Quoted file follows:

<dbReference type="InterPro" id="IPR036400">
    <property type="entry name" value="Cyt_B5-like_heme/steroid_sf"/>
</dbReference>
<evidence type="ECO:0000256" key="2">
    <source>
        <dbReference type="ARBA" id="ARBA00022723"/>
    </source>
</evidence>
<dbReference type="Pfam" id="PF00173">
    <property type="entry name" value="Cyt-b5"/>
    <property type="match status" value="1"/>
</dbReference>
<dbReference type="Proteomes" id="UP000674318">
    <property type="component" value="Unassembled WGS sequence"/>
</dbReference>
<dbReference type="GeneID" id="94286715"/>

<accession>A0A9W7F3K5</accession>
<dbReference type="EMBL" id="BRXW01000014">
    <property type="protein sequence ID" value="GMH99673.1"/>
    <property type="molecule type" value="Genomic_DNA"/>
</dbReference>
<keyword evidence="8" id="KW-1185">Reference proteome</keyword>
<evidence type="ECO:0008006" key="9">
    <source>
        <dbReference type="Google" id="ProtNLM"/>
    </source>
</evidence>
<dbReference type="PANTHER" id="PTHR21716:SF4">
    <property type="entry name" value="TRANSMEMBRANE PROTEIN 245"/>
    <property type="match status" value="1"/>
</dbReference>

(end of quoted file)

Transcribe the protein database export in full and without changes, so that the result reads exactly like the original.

<dbReference type="InterPro" id="IPR036400">
    <property type="entry name" value="Cyt_B5-like_heme/steroid_sf"/>
</dbReference>
<evidence type="ECO:0000256" key="2">
    <source>
        <dbReference type="ARBA" id="ARBA00022723"/>
    </source>
</evidence>
<dbReference type="Pfam" id="PF00173">
    <property type="entry name" value="Cyt-b5"/>
    <property type="match status" value="1"/>
</dbReference>
<dbReference type="Proteomes" id="UP000674318">
    <property type="component" value="Unassembled WGS sequence"/>
</dbReference>
<dbReference type="GeneID" id="94286715"/>

<accession>A0A9W7F3K5</accession>
<dbReference type="EMBL" id="BRXW01000014">
    <property type="protein sequence ID" value="GMH99673.1"/>
    <property type="molecule type" value="Genomic_DNA"/>
</dbReference>
<keyword evidence="8" id="KW-1185">Reference proteome</keyword>
<evidence type="ECO:0008006" key="9">
    <source>
        <dbReference type="Google" id="ProtNLM"/>
    </source>
</evidence>
<dbReference type="PANTHER" id="PTHR21716:SF4">
    <property type="entry name" value="TRANSMEMBRANE PROTEIN 245"/>
    <property type="match status" value="1"/>
</dbReference>